Kids and Puppies: Don’t Make It A Disaster by Doing Everything Wrong
Have you recently brought a new puppy into your home and are now questioning whether or not this was a good idea?
If so let’s talk about a couple of things you should have thought about.
Did you really think out what it will be like having a new puppy in their home.
How will your life change with a new puppy in your home?
Did you think about how much time it will take puppy obedience training time and supervised play times with the family and/or the kids?
If you have kids, kid friends (some may be afraid of puppies and dogs) and all the activities that go along with just the two legged critters, will you still have time left over to tend to the basic needs of your puppy?
Thinking about things as simple as this could save you from making a mistake about getting a puppy in the first place – possibly saving its life.
If you didn’t really plan this out well, all is not lost. Kids and puppies can be socialized successfully in your household with a little planning and setting some ground rules for both your children and your new puppy.
I have three very basic rules when it comes to socializing kids and puppies – there are more of course – but these two rules are for dogs and kids safety once you have a new puppy:
1. Never leave your puppy unsupervised with your kids. Parents must monitor their kid’s interactions with the new puppy. Do not let them lie on top of the puppy or pin it to the ground. Chase games should not be encouraged and this includes kids chasing the puppy as well as the kids running from or being chased by the puppy. Playing like this kicks in the natural prey drive in a puppy and encourages, jumping, biting and nipping. Instead, teach your children appropriate interactive games to play with the new puppy like fetch or simply work on obedience commands – all supervised of course
2. Kids should not hit the puppy, kick the puppy or pull the puppy’s ears. This kind of kid behavior could frighten your new puppy. The kids should leave him alone when he’s eating.
3. Crate your puppy when you cannot supervise your puppy. I define supervision as Eyes On, Hands On.
Your new puppy needs his alone time in the crate away from the high energy and fast pace of the kids. A failure is waiting to happen when you leave your kids to watch your puppy. He might start having to defend himself when the kids unexpectedly run over to suddenly pick him up, or hug him tightly or other rough play.
Remember, puppies can’t say, “I don’t want to be picked up right now” they will communicate naturally with a growl, snap or bite.
4. When other kids come over, have them come up to your new puppy for a “supervised greeting.” Teach the visiting children (and yours as well) that when meeting a new puppy or dog, always:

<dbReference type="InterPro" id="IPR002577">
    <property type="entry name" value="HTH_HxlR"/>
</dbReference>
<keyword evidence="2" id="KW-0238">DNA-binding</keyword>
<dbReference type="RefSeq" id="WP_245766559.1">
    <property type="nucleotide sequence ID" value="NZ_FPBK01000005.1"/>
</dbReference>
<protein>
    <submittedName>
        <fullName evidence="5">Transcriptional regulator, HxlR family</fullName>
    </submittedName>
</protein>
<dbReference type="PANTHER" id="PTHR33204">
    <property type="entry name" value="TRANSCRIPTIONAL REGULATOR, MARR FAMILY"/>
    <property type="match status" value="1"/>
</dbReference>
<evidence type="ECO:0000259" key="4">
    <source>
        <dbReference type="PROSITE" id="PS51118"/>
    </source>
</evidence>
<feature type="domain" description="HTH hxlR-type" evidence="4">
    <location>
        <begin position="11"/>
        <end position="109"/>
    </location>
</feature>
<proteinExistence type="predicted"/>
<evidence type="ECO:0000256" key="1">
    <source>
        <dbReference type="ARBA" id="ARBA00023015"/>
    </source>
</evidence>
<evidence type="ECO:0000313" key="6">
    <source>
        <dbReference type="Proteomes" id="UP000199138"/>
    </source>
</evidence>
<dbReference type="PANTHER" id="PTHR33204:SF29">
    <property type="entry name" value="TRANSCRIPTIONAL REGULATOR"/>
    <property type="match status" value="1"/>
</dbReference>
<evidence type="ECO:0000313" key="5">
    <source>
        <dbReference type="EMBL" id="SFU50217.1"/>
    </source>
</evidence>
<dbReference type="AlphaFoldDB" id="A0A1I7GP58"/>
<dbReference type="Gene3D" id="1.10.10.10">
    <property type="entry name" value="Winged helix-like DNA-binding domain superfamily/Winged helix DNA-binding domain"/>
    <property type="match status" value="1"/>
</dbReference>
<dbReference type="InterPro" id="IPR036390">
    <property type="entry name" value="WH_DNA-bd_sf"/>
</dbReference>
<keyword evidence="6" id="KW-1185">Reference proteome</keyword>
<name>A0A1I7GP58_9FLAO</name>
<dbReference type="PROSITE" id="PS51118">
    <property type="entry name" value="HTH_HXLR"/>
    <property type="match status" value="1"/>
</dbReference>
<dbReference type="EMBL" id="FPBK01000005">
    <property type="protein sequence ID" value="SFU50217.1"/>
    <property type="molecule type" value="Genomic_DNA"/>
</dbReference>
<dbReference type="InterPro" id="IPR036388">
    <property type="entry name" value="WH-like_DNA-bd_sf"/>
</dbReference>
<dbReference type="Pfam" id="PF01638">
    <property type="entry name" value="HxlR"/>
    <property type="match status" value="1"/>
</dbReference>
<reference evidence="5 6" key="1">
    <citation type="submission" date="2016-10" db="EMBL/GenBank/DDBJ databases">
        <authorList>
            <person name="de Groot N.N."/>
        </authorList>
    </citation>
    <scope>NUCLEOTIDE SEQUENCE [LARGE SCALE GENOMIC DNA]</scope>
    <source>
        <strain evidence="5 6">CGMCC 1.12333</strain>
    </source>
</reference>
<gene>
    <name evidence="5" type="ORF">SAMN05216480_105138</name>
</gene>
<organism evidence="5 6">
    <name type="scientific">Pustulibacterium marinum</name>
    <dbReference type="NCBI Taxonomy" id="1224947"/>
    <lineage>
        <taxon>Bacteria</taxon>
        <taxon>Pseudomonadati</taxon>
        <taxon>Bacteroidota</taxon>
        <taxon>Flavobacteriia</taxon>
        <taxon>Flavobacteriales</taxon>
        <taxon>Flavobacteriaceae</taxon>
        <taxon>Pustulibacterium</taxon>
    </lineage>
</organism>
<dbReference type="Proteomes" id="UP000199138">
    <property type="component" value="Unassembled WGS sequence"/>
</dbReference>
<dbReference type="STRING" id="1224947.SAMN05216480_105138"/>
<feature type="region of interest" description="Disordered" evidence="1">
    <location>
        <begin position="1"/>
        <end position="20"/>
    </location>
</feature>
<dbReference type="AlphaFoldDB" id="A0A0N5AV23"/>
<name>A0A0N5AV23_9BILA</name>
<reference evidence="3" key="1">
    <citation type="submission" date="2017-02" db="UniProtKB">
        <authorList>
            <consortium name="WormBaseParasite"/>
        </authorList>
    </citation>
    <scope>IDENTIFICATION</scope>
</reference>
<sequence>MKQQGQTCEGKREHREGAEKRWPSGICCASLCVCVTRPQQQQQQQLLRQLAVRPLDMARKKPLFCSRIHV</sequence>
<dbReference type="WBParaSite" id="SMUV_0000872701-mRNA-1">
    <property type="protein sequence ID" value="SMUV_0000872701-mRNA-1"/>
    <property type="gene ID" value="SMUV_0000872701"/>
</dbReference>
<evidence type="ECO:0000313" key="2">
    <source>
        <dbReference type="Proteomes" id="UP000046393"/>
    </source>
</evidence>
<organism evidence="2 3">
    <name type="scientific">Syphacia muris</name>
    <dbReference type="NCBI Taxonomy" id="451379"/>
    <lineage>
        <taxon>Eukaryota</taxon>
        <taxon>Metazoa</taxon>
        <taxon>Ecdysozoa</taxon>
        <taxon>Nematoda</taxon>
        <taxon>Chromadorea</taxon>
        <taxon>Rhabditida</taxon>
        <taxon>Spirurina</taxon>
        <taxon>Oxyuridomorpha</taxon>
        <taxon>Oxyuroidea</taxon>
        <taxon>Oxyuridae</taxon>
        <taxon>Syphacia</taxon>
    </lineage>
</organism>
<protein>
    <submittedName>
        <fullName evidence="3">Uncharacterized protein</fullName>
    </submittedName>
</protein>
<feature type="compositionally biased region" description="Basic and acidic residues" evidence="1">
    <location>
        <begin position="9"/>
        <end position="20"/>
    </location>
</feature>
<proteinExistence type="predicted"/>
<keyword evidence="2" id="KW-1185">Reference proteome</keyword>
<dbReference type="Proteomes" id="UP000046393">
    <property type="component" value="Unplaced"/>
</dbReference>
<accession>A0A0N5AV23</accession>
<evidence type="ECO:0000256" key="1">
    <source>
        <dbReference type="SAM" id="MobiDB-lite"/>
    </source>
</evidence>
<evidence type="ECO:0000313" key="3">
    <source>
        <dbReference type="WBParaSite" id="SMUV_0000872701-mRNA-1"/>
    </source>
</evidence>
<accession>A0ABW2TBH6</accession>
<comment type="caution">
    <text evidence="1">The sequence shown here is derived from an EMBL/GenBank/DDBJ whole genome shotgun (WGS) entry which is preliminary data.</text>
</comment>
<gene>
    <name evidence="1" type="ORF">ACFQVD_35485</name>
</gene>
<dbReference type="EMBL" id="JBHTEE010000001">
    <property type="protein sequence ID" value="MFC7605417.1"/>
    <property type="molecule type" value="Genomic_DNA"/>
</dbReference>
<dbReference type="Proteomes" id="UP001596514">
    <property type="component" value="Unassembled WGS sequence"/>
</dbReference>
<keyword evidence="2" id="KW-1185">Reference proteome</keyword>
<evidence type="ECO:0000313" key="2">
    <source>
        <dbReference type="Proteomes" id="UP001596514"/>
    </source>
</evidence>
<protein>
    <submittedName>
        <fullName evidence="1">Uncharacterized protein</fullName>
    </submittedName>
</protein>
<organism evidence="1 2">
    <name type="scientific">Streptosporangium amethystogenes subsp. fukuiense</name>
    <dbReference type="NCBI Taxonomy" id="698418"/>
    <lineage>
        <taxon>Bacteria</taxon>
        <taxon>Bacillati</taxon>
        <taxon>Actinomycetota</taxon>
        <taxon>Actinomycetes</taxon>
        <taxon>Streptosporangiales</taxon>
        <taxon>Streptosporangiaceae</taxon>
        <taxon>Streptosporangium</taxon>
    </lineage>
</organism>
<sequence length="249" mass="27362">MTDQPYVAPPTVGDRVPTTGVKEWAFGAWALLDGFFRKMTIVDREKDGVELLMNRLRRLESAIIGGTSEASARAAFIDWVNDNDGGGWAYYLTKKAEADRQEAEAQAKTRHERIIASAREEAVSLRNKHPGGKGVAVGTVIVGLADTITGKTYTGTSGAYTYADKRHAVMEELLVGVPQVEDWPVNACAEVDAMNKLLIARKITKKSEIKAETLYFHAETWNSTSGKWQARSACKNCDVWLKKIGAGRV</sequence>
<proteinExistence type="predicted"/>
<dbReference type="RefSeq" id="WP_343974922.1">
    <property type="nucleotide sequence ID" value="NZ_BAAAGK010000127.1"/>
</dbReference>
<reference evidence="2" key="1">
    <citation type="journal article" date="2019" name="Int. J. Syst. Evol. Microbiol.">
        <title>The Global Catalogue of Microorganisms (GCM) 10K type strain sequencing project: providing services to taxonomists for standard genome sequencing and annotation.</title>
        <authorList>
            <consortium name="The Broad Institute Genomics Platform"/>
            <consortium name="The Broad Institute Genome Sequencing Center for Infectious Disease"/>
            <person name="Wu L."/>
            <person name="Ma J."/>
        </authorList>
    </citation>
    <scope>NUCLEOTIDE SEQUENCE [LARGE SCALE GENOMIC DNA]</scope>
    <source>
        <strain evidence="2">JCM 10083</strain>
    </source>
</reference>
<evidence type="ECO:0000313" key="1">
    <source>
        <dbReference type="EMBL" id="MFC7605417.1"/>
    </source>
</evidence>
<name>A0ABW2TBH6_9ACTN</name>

Get permission. Ask the owner if they can pet the puppy.
Get the puppy’s permission to be petted. If the puppy turns his head or walks away, do not pet the puppy. Don’t force the puppy. Respect his decision not to be petted.
Approach the puppy slowly to pet. Turn sideways and don’t stare at the puppy as you approach and if possible, scratch under his chin first. Doing these things will put most puppies at ease more to accept children.
If it’s your puppy, help him experience a successful greeting by putting your foot on his leash to prevent jumping and teach him to be polite to the kids.
If you set and keep rules and boundaries for your kids and puppy, always monitor puppies and children – help both to maintain calm energy (I know that’s a tough one) and crate your puppy when you’re feeling a bit overwhelmed, you will lower your stress and your puppy’s stress too! Just like we spoke about in last week’s article, most adults make multiple puppy training sins and the one who loses out is the puppy. Don’t let this be your disaster.
This time of year people get lots of puppies. Please comment below and tell us how you’re going to set your puppy up to be successful. We’re listening.
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Jim Burwell is a “thanks for making the impossible, possible” professional dog trainer having trained 20,000+ dogs and counting and serving more than 7,000 clients. Jim’s easy to follow, common sense, and positive methods have made him the “dog trainer of choice” for 30 years. One of his clients says it best: There are people who are so good at, and passionate about, what they do, that in their presence, one can’t help thinking that they have found their true calling and are doing exactly what they should be doing on this earth. Jim is one of these rare people. His quiet and understated manner, his effective technique for training dogs (and their families) is something which I feel fortunate to have witnessed and in which to have been an active participant. Jane Wagner
(c)Jim Burwell Inc